Because closed-end funds are traded on a public stock exchange, the price of the shares will be determined by the market. As such, the share price at any point in time will likely trade at either a premium or discount to the stated NAV. Over the longer term, the share price and the NAV should converge. There are many times when closed-end funds will trade at a premium or discount to NAV when there is no discernible reason for the difference to exist. Normally, though, the differences will be based upon the perspective of the buyers and sellers and their expectations for the future performance of the assets. For example, if you are looking at a long term municipal bond fund and investors are expecting interest rates to decline to a level that is lower than the current level, you may see the fund trade at a premium. This signifies that investors are willing to pay more today to get the future potential appreciation.
If you have a fund that invests in private debt instruments of private companies, and interest rates are going up, you may see the fund trade at a discount to NAV as the market expects there to be write-downs in the value of the debt instruments when future financial results are released. Some funds, such as emerging market funds, may trade at a discount due to the illiquidity of the underlying shares owned by the fund, signifying that investors expect the fund to have a hard time selling these assets at the current prices in the event they were forced to sell. At the end of the day, the discount or premium to NAV boils down to an imbalance in the supply/demand dynamic for the fund and its strategy. If no one wants to own the fund, it is likely to sell at a discount to entice buyers. If everyone wants to own the fund, it will likely trade at a significant premium. Beware, that as the fund is an investment company, it has costs to run its operations, and if they are very high, they are likely to cause the shares to trade at a discount. Also, funds with a very small number of shares will likely have greater fluctuations in their premia/discounts across time. As with all investments, closed-end funds can be a great instrument, but you need to do your diligence and truly understand the finances of the fund and the outlook for the strategy that is being pursued. It is always advisable to discuss an investment in closed-end funds with your advisor before making any investment.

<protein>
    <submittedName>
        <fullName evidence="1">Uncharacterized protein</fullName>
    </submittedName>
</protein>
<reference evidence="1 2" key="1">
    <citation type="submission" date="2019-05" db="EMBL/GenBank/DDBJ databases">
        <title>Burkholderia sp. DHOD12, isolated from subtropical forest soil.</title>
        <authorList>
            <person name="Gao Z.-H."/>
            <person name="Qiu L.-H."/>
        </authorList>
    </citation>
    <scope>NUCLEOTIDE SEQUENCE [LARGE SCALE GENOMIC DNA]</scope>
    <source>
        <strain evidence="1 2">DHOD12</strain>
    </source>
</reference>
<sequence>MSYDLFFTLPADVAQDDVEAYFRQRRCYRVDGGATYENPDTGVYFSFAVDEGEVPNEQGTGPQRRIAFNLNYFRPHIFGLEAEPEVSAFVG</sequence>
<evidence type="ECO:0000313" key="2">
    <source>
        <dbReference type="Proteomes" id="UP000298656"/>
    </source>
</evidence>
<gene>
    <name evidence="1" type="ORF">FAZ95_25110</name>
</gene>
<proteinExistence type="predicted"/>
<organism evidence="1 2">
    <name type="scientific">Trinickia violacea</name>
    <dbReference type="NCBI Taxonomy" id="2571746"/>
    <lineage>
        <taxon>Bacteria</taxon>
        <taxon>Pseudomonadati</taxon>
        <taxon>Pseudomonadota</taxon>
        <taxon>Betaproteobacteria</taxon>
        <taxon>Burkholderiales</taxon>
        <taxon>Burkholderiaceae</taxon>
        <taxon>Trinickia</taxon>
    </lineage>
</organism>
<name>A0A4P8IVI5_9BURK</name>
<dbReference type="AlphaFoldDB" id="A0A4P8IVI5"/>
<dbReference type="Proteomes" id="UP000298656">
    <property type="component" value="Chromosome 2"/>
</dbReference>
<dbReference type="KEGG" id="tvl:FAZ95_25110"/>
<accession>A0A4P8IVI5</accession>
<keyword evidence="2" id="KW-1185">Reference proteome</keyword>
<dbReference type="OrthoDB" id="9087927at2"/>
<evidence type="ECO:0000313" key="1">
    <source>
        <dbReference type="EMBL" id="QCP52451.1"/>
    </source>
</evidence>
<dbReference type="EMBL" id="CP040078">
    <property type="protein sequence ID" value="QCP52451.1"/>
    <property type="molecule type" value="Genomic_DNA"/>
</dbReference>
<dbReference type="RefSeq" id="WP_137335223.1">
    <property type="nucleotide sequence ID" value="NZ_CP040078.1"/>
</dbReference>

Thinking about volatility and its affect on your portfolio is a good thing. Pulling your money out of the market in order to try to time market performance is a very difficult thing to do based upon the academic research. If selling your mutual funds is part of your long term plan and asset allocation and you have thought through the consequences, then you can safely keep the money in cash or safe bonds in line with your well-developed strategy. Getting more than 2% on bonds will subject you to additional risk, so you may be switching one risky asset for another stripe of just as risky asset in a different wrapper. As always, whether you should try to time the market depends upon what your ultimate goal is. Is it to protect capital from risk of loss? Then 2-3% is what you will get with most safe bonds. You can allocate the funds to higher yielding bonds and preferred stocks, but you risk significant downside in case of a correction. Your coupon payments will offset some of this, but not all of it. The only way to avoid a dip in value of the proceeds is to keep the funds in cash. That being said, if this is a taxable account and you have any gains, you will also pay capital gains taxes which will come from your proceeds. This is less of an issue in a non-taxable account.
Whenever you decide to re-allocate your portfolio be sure you have thought through the consequences. Re-allocating from stocks to bonds may be a smart thing to do in this market, but there is no easy way to generate a risk-free return above what risk-free assets are paying in the market. To get higher returns, you will need to take more risk which it sounds like is not what you are trying to do. Good luck!